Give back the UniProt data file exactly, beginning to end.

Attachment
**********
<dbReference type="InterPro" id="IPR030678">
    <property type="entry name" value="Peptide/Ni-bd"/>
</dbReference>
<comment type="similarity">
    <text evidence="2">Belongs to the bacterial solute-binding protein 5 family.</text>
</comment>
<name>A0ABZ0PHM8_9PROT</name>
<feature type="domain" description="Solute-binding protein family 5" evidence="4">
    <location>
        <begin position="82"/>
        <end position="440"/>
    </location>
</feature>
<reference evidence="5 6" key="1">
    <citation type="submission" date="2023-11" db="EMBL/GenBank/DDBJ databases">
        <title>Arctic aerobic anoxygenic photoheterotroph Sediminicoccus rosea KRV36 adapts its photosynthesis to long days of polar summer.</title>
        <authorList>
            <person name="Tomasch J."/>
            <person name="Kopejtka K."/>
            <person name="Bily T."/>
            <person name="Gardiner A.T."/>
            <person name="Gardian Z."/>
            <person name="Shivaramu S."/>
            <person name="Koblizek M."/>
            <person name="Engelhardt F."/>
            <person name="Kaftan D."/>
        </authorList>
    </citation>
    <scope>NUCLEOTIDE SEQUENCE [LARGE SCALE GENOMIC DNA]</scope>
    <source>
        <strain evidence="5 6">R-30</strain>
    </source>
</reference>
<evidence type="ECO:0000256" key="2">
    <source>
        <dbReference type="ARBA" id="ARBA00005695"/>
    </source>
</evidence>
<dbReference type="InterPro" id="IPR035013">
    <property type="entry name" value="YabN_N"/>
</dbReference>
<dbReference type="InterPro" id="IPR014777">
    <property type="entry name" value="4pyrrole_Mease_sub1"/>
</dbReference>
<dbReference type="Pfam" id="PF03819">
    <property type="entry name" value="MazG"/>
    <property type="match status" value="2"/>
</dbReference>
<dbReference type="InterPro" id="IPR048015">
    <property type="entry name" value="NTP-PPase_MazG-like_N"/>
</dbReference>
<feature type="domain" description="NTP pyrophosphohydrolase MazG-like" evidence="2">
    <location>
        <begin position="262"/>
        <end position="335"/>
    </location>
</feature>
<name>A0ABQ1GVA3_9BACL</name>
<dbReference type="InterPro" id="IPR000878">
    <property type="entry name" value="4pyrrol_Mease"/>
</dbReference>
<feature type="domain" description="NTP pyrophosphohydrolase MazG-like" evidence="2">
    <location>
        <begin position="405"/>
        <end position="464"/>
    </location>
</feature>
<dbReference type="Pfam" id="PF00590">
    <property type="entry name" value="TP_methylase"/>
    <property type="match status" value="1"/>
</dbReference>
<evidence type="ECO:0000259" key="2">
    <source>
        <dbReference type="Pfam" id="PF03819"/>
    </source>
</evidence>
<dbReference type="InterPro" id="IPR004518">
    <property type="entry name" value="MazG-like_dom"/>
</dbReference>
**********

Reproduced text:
<dbReference type="InterPro" id="IPR030678">
    <property type="entry name" value="Peptide/Ni-bd"/>
</dbReference>
<comment type="similarity">
    <text evidence="2">Belongs to the bacterial solute-binding protein 5 family.</text>
</comment>
<name>A0ABZ0PHM8_9PROT</name>
<feature type="domain" description="Solute-binding protein family 5" evidence="4">
    <location>
        <begin position="82"/>
        <end position="440"/>
    </location>
</feature>
<reference evidence="5 6" key="1">
    <citation type="submission" date="2023-11" db="EMBL/GenBank/DDBJ databases">
        <title>Arctic aerobic anoxygenic photoheterotroph Sediminicoccus rosea KRV36 adapts its photosynthesis to long days of polar summer.</title>
        <authorList>
            <person name="Tomasch J."/>
            <person name="Kopejtka K."/>
            <person name="Bily T."/>
            <person name="Gardiner A.T."/>
            <person name="Gardian Z."/>
            <person name="Shivaramu S."/>
            <person name="Koblizek M."/>
            <person name="Engelhardt F."/>
            <person name="Kaftan D."/>
        </authorList>
    </citation>
    <scope>NUCLEOTIDE SEQUENCE [LARGE SCALE GENOMIC DNA]</scope>
    <source>
        <strain evidence="5 6">R-30</strain>
    </source>
</reference>
<evidence type="ECO:0000256" key="2">
    <source>
        <dbReference type="ARBA" id="ARBA00005695"/>
    </source>
</evidence>
<dbReference type="InterPro" id="IPR035013">
    <property type="entry name" value="YabN_N"/>
</dbReference>
<dbReference type="InterPro" id="IPR014777">
    <property type="entry name" value="4pyrrole_Mease_sub1"/>
</dbReference>
<dbReference type="Pfam" id="PF03819">
    <property type="entry name" value="MazG"/>
    <property type="match status" value="2"/>
</dbReference>
<dbReference type="InterPro" id="IPR048015">
    <property type="entry name" value="NTP-PPase_MazG-like_N"/>
</dbReference>
<feature type="domain" description="NTP pyrophosphohydrolase MazG-like" evidence="2">
    <location>
        <begin position="262"/>
        <end position="335"/>
    </location>
</feature>
<name>A0ABQ1GVA3_9BACL</name>
<dbReference type="InterPro" id="IPR000878">
    <property type="entry name" value="4pyrrol_Mease"/>
</dbReference>
<feature type="domain" description="NTP pyrophosphohydrolase MazG-like" evidence="2">
    <location>
        <begin position="405"/>
        <end position="464"/>
    </location>
</feature>
<dbReference type="Pfam" id="PF00590">
    <property type="entry name" value="TP_methylase"/>
    <property type="match status" value="1"/>
</dbReference>
<evidence type="ECO:0000259" key="2">
    <source>
        <dbReference type="Pfam" id="PF03819"/>
    </source>
</evidence>
<dbReference type="InterPro" id="IPR004518">
    <property type="entry name" value="MazG-like_dom"/>
</dbReference>